Former Vice President Dick Cheney writes in his new memoir “In My Time” that he had no idea that President Gerald R. Ford in September 1974 planned to pardon Richard Nixon, who had resigned in disgrace in August.
Ford, who had represented Grand Rapids in Congress for 25 years, is Michigan’s only president.
“Like most of America, I was surprised a few weeks later when on September 8 President Ford announced that he was granting a ‘full, free and absolute pardon’ to Richard Nixon,” Cheney wrote. “I was among the majority of Americans who thought then that it was a mistake. While I was prepared to believe that it miht be justified eventually, I was sure that it would cost Ford too much of his support in the near term.”
Cheney wrote that although it hurt Ford politically, the pardon was correct. “I was wrong about the wisdom of the pardon itself. It was clearly the right decision.”
Cheney recounts being asked by Don Rumsfeld if he was interested in serving as deputy chief of staff in Rumsfeld’s Key Bridge Marriot hotel room. Cheney was 33 and six years out of graduate school “and with a resume that wouldn’t necessarily rise to the top of anyone’s pile.”
He recounts moving out President Ford’s long-time congressional secretary, Mildred Leonard, who kept scheduling visitors like a “crowd of Grand Rapids Rotarians eagerly waiting to see their ‘Jerry.’” She was moved to a second floor suite of offces, where she continued to handle mail from Ford’s former west Michigan congressional district.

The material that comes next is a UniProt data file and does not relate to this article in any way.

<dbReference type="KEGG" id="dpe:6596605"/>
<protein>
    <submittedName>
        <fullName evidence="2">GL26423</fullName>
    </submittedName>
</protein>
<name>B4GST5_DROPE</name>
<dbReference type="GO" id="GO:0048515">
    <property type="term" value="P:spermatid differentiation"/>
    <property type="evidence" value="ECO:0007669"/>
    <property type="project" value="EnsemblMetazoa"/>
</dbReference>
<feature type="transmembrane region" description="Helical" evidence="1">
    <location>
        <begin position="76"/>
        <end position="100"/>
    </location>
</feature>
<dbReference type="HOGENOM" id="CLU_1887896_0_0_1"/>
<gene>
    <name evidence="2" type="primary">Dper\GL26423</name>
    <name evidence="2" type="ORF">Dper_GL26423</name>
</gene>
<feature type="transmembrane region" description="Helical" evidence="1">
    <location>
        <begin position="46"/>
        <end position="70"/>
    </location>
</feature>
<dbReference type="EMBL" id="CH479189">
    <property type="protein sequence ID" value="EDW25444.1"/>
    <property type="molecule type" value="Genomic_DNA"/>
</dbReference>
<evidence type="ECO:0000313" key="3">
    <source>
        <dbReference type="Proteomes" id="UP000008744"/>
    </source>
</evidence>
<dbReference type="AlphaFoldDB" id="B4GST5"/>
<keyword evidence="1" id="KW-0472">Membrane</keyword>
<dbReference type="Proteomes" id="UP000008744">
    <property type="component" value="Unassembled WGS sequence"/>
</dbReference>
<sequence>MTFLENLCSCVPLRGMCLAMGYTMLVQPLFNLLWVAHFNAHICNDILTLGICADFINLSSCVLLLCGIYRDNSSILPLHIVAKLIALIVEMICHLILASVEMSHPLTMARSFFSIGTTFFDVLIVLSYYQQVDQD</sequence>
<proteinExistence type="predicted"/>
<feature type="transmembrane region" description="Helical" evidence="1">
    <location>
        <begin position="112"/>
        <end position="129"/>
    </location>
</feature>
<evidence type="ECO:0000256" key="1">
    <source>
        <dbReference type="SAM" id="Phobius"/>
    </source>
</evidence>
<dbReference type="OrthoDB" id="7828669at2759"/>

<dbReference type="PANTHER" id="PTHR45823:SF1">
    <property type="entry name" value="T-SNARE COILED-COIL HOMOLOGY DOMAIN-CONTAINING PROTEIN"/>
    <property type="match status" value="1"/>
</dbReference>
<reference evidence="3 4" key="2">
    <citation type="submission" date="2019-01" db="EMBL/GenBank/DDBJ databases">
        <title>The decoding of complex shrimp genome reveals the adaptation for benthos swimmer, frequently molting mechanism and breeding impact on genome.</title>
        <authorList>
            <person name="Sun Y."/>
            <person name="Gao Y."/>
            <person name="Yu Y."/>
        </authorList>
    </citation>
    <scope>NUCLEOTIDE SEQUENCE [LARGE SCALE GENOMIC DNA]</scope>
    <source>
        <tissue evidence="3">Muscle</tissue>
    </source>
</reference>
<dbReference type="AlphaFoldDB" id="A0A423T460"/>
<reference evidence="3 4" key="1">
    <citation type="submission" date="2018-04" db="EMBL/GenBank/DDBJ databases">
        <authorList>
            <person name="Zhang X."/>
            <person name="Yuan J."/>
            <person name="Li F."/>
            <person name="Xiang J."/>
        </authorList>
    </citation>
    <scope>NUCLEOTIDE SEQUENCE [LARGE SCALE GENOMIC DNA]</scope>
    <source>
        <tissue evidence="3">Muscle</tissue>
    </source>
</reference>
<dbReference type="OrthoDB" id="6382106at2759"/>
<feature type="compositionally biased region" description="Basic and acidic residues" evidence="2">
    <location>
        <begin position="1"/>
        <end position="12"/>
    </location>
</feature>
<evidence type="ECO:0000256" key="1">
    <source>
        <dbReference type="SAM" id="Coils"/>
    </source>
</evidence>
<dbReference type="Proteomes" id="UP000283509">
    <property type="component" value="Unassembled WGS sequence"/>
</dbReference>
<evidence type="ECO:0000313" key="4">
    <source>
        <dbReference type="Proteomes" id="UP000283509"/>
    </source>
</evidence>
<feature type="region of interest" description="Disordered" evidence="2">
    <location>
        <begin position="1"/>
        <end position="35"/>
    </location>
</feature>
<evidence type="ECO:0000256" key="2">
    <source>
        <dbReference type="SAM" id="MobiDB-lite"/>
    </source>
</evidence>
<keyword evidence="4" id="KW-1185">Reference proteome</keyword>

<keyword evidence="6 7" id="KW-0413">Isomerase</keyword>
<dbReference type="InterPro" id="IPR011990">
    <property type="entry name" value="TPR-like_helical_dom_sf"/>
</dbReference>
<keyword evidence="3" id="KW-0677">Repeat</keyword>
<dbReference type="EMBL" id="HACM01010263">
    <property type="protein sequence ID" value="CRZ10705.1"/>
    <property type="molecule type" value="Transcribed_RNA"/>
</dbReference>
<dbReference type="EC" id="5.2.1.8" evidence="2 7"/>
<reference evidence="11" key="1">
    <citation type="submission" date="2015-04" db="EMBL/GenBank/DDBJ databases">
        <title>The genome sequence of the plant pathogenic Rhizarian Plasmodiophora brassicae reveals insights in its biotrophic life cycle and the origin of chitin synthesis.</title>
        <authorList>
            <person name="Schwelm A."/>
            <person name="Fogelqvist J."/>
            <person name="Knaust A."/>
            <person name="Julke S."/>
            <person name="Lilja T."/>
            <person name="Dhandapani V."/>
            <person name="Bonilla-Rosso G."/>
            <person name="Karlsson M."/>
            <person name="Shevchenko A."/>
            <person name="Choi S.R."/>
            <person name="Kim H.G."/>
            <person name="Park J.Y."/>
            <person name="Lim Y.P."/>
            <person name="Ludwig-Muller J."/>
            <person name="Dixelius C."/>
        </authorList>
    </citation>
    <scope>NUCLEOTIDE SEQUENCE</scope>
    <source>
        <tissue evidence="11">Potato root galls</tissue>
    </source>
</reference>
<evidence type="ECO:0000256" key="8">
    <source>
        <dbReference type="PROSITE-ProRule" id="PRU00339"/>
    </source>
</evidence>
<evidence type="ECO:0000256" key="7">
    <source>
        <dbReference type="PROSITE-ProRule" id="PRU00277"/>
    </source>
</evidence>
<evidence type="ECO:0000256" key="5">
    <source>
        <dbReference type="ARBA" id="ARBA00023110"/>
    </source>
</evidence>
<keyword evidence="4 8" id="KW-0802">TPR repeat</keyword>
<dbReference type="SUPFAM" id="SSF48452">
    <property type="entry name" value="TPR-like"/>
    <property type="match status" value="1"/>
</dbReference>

Cheney also recalled an ill-fated campaign to combat higher prices — “WIN” — or “Whip Inflation Now” that came with buttons that even Ford wore. The president dismissed criticism and instead “doubled down,” Cheney writes, by giving a speech in Kansas City where he encouraged young people to “clean up your plate before you get up from the table.”
The campaign was quickly shelved and when Ford was leaving office in January 1977, Cheney helped clean out his personal effects — and one desk drawer was “filled with red and white WIN buttons as fresh as the day they had been minted at the very beginning of the administration.”
Cheney was promoted to chief of staff in late 1975 and was in the post for 14 months. As deputy, hedrove his VW Beetle — missing a front fender since he “had been clipped by a Mrs. Smith’s pie truck” in a DC traffic circle. He finally agreed to a White House car and driver. (He later bought a silver station wagon.)
Cheney recounts completing a concession phone call to Jimmy Carter on Election Night 1976 after Ford’s voice had given out. He remembered visiting the Grand Rapids airport earlier on Election Day, and seeing a mural of Ford’s life — and watching Ford and some members of the press corps tear up.
After Ford departed on Inauguration Day 1977, Cheney and his family left Andrews Air Force Base — and he marked the end of government service by going out to lunch at a McDonalds just outside the base.